Sembcorp Industries Limited (SGX: U96), or SCI, is an energy, marine, and urban development conglomerate that operates across multiple countries worldwide. The group has total assets of S$23 billion and over 7,000 employees.
SCI’s business has undergone severe pressure and challenges over the last few years, as electricity prices have tumbled in its key markets. Its oil and gas division, represented by SGX-listed Sembcorp Marine Limited (SGX: S51), is also caught in the grip of a multiyear industry downturn. Investors may rightly feel nervous about whether SCI can maintain its dividend.
I looked into three of the company’s business elements to assess if SCI’s dividend is sustainable.
No. 1: Free cash flow
If a business generates copious amounts of FCF, there is a better chance it can sustain its level of dividends. From the table above, SCI has a patchy record of FCF generation, with three out of the last five years displaying negative FCF. Moving forward, the group may have to continue to spend significant sums to build up its India power plant business, so there is a high chance of either low FCF or negative FCF generated for 2019.
No. 2: Dividends and payout ratio
SCI has been cutting its dividends since 2014, from a high of 16 Singapore cents to just 4 Singapore cents last year. I looked at the dividend payout ratio for SCI to determine if it was paying out a large chunk of its profits as dividends, but the payout ratio ranges from 20% to 40%, which shows that SCI is being conservative and is retaining the bulk of profits to grow the business.
The problem here is that earnings per share itself has been declining, so even though the payout ratio is low, that may be because management is aware that more cash is needed in order to just stay afloat, which is why dividends were cut so aggressively in successive years.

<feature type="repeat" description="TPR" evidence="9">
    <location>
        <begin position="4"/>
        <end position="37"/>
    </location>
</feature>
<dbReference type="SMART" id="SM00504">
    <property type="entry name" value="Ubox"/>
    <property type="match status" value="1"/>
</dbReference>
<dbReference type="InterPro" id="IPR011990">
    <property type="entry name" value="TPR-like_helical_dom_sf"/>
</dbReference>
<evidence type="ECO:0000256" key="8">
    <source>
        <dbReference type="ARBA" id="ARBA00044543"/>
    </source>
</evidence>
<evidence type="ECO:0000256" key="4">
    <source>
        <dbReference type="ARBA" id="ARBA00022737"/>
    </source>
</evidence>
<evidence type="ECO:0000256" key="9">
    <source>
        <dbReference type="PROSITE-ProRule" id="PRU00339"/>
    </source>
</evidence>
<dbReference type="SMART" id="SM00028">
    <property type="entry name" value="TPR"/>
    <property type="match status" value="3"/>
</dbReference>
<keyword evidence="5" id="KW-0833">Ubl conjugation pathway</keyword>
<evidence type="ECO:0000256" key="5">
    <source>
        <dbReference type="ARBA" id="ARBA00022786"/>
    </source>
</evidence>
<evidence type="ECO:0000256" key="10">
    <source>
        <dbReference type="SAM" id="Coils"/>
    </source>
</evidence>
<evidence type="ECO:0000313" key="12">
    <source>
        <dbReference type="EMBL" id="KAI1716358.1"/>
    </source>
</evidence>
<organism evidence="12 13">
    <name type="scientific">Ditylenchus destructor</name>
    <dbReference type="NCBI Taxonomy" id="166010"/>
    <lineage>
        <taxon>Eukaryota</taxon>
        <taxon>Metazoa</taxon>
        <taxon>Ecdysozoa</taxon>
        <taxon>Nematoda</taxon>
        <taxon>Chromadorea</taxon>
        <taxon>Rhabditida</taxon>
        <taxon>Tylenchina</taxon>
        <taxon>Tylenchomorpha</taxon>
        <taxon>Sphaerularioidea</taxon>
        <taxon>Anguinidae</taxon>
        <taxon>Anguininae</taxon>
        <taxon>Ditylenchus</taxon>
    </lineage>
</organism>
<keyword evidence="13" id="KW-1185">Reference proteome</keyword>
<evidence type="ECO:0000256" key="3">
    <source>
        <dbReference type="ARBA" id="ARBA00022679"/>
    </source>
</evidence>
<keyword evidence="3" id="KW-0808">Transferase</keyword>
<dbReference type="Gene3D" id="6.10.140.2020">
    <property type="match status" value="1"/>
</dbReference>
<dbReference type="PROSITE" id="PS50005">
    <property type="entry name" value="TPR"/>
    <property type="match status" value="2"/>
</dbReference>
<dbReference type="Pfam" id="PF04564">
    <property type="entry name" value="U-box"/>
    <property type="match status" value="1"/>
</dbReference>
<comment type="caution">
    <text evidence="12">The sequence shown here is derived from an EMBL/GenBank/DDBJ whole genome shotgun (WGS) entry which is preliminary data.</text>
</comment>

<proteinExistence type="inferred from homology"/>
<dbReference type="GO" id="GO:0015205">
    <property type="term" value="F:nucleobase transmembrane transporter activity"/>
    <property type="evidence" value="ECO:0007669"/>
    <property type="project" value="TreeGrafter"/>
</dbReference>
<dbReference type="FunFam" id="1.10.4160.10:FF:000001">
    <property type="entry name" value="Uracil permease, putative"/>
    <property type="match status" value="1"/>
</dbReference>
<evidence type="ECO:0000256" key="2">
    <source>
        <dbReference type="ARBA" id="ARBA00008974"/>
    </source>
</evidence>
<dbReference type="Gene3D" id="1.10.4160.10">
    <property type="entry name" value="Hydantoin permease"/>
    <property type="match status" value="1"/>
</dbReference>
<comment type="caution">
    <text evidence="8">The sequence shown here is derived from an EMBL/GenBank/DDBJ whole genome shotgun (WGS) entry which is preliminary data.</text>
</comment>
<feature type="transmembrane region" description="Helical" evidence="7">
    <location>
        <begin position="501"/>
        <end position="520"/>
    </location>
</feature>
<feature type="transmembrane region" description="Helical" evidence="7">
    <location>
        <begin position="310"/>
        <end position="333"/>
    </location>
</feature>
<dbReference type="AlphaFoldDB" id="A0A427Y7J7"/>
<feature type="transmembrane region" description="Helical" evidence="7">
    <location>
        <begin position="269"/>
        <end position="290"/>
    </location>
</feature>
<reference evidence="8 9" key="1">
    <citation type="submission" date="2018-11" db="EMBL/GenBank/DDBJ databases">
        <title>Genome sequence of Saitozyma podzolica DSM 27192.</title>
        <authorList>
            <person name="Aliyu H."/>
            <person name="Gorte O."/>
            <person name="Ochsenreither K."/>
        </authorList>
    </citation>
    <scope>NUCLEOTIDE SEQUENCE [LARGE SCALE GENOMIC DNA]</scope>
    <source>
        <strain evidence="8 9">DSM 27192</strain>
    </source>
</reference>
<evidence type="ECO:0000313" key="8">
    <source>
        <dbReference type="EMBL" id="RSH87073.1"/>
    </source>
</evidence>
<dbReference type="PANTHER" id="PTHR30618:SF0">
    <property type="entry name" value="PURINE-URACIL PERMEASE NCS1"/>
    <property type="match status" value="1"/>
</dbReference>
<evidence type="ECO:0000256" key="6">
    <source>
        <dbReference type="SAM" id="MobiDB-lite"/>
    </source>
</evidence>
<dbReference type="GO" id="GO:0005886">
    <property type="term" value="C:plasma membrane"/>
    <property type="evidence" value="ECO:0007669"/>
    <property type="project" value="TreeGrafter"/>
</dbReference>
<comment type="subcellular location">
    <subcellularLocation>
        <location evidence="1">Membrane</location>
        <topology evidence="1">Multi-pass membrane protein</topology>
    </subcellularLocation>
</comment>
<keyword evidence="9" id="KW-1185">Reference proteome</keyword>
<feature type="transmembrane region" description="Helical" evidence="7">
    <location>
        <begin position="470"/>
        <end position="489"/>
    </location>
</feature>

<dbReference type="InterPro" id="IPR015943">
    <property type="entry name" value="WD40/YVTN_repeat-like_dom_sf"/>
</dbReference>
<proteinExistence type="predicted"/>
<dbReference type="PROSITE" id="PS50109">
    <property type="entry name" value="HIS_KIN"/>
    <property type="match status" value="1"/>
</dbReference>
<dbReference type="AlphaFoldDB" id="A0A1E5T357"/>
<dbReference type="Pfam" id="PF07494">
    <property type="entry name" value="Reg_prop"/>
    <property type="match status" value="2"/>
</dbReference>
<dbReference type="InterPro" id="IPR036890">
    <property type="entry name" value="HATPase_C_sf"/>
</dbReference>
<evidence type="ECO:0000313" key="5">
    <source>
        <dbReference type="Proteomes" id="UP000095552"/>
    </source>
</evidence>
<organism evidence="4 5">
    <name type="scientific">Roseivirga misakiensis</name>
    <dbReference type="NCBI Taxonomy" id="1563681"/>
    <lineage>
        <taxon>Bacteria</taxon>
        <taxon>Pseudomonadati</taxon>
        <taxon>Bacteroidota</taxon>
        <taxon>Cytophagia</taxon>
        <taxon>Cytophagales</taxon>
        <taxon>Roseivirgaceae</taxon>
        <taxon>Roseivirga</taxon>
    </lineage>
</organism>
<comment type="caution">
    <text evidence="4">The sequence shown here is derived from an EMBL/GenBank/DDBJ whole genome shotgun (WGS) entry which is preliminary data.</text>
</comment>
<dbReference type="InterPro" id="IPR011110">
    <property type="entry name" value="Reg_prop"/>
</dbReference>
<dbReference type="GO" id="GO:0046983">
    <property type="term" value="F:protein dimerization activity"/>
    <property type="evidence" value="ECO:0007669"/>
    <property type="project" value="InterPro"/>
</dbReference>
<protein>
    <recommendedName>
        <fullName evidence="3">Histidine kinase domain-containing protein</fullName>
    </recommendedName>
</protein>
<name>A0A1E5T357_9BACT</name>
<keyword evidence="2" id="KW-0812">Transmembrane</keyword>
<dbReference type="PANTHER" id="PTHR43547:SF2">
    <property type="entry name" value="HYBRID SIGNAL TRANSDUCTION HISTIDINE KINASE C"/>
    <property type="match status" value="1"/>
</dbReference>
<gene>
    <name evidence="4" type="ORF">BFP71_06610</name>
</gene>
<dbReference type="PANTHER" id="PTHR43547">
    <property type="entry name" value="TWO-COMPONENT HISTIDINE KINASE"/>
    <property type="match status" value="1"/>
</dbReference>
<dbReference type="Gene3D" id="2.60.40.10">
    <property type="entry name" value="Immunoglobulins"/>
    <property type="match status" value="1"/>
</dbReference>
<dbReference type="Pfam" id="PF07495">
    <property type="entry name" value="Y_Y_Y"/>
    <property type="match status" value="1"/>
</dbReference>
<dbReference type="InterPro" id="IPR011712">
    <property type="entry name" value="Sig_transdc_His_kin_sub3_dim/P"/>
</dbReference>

No. 3: Plans and prospects
SCI has many plans lined up for growing its business, announcing three of those recently. The first is its plan to inject new equity to grow its India renewables business, which includes wind and solar power projects. The group also signed a long-term agreement with Experia Events to install, own, and operate rooftop solar panels with a total capacity of 6.3-megawatt peak atop Changi Exhibition Centre.
Finally, SCI announced a partnership with CapitaLand Limited (SGX: C31) for the installation and operation of rooftop solar farms at six properties in Singapore owned by CapitaLand.
The problem is the lack of a dollar value attached to these business development efforts. Investors will therefore be kept in the dark as to how much capital is required to fund these initiatives. Also, these business development announcements require a gestation period and may not be immediately profitable or cash-flow positive.
The Foolish conclusion
Though Q1 2019 saw a better profit performance by SCI, its cash flow commitment remains heavy and its overall business continues to be under pressure. I conclude that there is a high chance of the group reducing dividends again should business not pick up for its various divisions.
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The information provided is for general information purposes only and is not intended to be personalized investment or financial advice. The Motley Fool Singapore has recommended shares of CapitaLand Limited. Motley Fool Singapore contributor Royston Yang does not own shares in any of the companies mentioned.